A woman who deputies said entered into a suicide pact with her 12-year-old daughter over the weekend was found in contempt of court last week for failing to turn the child over to her ex-husband, according to lawyers for the ex.
Deputies said over the weekend that the mother and daughter agreed to kill themselves in a fire because they were distraught over abuse from the girl’s father.
Prosecutors on Tuesday, though, said the girl changed her story about seeing her father beat her mother.
Exactly what happened between Nancy Lowe, James Clark and their daughter, Allison Clark, remained under investigation Tuesday as more facts surfaced that called into question the account of the events leading up to the fire at Lowe’s home.
Court documents filed in connection with the couple’s divorce and child custody dispute indicate both Clark and Lowe have a history of attempted suicide, that Clark has been accused of domestic violence multiple times by two ex-wives, and that Lowe has filed unsubstantiated reports of domestic violence.
Lowe was described in the divorce order as an alcoholic with emotional problems; Clark had been accused of being an alcoholic who also abused drugs.
On Thursday, two days before the fire, a family court judge held Lowe in contempt for withholding visitation and ordered make-up visitation, according to Clark’s lawyer in the custody case, Lisa Karges.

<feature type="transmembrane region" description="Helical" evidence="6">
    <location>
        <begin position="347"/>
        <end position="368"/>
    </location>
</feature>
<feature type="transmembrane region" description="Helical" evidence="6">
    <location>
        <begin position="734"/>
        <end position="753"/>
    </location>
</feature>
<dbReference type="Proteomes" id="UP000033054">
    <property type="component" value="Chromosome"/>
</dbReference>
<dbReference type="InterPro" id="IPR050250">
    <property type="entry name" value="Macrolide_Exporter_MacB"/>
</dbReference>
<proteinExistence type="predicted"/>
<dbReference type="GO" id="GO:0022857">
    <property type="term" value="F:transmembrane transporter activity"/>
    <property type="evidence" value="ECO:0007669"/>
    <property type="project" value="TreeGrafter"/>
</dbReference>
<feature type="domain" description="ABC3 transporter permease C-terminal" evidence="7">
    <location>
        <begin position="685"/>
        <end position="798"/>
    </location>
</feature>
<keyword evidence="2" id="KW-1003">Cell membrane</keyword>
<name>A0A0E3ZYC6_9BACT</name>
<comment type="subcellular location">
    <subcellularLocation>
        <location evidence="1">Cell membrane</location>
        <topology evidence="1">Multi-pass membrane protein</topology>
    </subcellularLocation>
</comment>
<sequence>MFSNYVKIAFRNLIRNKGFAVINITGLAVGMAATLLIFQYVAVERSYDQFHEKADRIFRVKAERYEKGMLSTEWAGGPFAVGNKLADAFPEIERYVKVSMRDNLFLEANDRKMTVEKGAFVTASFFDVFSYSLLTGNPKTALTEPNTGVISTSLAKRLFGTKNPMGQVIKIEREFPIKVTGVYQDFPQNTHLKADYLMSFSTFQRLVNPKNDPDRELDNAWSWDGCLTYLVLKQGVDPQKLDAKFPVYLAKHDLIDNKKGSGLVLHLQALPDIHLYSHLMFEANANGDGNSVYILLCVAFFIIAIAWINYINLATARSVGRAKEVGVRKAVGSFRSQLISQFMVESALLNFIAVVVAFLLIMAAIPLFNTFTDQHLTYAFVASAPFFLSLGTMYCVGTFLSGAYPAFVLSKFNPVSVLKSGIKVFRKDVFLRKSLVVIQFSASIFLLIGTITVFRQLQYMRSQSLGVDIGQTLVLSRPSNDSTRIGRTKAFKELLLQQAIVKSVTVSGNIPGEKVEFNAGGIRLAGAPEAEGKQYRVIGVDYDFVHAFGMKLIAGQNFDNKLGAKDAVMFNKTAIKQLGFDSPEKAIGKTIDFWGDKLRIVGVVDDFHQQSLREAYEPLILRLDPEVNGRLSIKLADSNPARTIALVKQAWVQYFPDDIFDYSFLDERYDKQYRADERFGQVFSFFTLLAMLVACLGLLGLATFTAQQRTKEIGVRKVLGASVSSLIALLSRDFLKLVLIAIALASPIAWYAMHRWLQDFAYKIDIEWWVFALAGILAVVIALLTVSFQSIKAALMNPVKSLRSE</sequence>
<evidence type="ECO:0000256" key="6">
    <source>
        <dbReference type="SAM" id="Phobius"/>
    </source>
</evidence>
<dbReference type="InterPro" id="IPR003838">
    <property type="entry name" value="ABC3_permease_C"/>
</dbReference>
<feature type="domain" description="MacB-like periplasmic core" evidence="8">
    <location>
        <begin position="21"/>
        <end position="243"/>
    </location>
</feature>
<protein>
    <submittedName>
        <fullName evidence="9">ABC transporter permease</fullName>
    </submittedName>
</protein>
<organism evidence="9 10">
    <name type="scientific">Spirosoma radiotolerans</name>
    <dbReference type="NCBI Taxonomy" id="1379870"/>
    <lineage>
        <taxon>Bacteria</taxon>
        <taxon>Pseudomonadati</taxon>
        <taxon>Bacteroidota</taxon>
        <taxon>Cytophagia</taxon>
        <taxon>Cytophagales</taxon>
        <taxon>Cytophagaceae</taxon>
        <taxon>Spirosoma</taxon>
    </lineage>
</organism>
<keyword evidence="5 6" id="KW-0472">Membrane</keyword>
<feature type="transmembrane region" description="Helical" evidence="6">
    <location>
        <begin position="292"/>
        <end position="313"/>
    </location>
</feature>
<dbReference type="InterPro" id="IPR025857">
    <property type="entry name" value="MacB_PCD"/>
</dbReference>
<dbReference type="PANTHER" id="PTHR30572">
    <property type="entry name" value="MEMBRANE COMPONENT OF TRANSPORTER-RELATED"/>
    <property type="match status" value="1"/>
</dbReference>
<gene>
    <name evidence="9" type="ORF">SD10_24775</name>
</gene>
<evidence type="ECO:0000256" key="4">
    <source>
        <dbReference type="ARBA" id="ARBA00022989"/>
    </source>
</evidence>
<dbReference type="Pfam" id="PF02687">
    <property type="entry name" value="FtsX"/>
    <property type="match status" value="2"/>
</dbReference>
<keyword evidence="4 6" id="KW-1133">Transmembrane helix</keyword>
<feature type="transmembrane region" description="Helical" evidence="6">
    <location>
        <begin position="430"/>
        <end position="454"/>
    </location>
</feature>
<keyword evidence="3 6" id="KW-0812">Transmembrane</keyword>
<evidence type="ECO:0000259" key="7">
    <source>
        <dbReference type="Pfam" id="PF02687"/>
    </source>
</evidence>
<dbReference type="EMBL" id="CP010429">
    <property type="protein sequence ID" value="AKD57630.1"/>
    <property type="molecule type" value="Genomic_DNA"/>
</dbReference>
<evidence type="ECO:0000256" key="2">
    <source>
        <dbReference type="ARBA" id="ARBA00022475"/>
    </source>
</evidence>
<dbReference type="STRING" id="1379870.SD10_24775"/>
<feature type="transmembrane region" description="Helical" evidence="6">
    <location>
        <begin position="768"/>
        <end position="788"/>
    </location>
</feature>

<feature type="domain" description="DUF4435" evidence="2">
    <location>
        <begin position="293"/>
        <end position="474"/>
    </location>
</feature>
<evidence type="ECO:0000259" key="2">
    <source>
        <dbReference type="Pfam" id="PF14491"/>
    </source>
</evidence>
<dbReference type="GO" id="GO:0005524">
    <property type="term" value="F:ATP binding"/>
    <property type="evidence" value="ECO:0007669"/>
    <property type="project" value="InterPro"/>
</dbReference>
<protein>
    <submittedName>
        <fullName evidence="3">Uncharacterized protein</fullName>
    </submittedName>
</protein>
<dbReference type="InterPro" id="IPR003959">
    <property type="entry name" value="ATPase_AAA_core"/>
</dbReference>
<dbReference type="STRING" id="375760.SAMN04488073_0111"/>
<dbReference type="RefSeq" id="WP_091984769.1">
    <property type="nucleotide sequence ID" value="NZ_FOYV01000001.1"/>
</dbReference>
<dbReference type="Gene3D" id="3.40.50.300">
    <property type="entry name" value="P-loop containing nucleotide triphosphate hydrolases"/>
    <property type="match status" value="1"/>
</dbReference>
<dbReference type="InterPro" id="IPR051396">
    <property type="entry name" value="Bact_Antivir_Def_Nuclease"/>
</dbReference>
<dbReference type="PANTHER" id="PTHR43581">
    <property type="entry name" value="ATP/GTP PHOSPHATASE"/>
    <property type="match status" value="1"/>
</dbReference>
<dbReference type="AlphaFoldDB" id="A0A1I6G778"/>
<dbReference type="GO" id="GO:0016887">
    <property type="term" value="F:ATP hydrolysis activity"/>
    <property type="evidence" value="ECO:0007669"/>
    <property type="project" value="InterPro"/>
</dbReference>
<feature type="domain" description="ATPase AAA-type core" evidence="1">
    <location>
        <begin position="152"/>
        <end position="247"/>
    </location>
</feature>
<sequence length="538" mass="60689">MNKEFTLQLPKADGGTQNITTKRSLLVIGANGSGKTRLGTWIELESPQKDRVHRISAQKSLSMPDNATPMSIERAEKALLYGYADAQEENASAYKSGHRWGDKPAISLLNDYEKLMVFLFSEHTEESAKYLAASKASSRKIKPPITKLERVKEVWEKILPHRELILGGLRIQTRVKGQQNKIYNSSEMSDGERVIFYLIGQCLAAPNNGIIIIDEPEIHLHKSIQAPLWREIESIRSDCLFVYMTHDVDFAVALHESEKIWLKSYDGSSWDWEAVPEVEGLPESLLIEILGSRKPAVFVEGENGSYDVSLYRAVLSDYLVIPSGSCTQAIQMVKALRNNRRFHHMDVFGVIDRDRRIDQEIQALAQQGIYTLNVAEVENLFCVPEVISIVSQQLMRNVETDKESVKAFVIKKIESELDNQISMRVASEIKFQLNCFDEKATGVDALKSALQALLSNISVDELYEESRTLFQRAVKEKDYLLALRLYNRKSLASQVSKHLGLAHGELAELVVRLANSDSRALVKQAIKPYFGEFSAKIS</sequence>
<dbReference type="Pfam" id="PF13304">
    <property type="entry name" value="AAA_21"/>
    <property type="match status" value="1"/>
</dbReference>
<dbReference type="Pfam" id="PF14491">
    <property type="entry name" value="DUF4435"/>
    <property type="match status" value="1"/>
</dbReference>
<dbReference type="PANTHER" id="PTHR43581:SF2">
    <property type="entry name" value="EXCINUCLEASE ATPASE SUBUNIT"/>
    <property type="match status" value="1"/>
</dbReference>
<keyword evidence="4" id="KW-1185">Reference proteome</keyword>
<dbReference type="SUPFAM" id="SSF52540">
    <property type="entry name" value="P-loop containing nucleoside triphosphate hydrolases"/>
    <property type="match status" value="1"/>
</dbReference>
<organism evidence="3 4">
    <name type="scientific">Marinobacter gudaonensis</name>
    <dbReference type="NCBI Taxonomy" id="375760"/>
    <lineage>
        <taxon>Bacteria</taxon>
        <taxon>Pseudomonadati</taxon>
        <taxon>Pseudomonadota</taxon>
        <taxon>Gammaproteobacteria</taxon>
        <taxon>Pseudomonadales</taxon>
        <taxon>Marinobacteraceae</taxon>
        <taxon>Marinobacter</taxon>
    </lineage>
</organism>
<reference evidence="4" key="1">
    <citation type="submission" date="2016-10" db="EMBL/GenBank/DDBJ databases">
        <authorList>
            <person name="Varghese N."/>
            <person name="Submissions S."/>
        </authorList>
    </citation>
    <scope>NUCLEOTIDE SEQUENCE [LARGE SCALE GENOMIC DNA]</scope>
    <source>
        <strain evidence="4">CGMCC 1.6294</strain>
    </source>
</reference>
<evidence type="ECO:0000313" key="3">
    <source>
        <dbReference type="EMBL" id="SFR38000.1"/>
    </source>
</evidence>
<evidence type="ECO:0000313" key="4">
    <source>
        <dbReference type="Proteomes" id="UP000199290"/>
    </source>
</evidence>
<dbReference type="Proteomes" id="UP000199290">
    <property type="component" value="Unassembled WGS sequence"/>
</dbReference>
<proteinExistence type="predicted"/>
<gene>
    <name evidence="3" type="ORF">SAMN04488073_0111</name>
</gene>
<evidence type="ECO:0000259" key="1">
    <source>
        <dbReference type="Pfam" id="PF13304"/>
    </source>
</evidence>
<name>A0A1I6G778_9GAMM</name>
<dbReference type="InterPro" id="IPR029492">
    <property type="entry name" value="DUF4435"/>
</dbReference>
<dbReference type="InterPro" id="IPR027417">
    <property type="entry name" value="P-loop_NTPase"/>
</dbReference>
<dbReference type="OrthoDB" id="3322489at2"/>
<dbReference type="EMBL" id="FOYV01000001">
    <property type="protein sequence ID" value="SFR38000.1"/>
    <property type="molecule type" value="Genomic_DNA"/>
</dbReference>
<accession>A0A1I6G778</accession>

On Friday, Clark, who lives in New Port Richey, filed a report with the Pasco County Sheriff’s Office stating he had been awarded custody and that he had allowed the girl to go with her mother to her mother’s house to retrieve her belongings, according to the sheriff’s report.
Clark said his ex-wife sent him a text agreeing to meet at a Hillsborough Sheriff’s substation but never showed up. After failing to reach his daughter on their cell phones, he said, he filed the report.
The next day, neighbors pulled Lowe, 52, and Allison from flames enveloping their garage. Deputies said they found several suicide letters inside the house.
The mother and daughter were treated for minor smoke inhalation and burns and then taken into custody under Florida's Baker Act, which allows involuntary commitment for 72 hours for individuals believed to be a risk to themselves.
After the fire, Lowe and her daughter reported that Clark, 45, of Port Richey, broke into the house at 6603 Timber Brook Court in the Citrus Park area, on Thursday, the day of the contempt hearing. Deputies said over the weekend that Clark beat Lowe with his fists and a metal lamp.
The mother and daughter reportedly tried to kill themselves in reaction to that abuse.
But Allison Clark later recanted her claims of seeing her father beat her mother and told deputies she was with her father that day and he hadn’t been near her mother, Assistant State Attorney Danny Goldstein told Circuit Judge Walter Heinrich on Tuesday.
James Clark’s lawyer, Anthony B. Rickman, told the judge he provided the prosecution with receipts proving his client was in New Port Richey the entire day.
Heinrich ordered James Clark released on $15,000 with orders that he have no contact with his ex wife or his daughter “until they can sort out whether she's being coerced into changing her story.”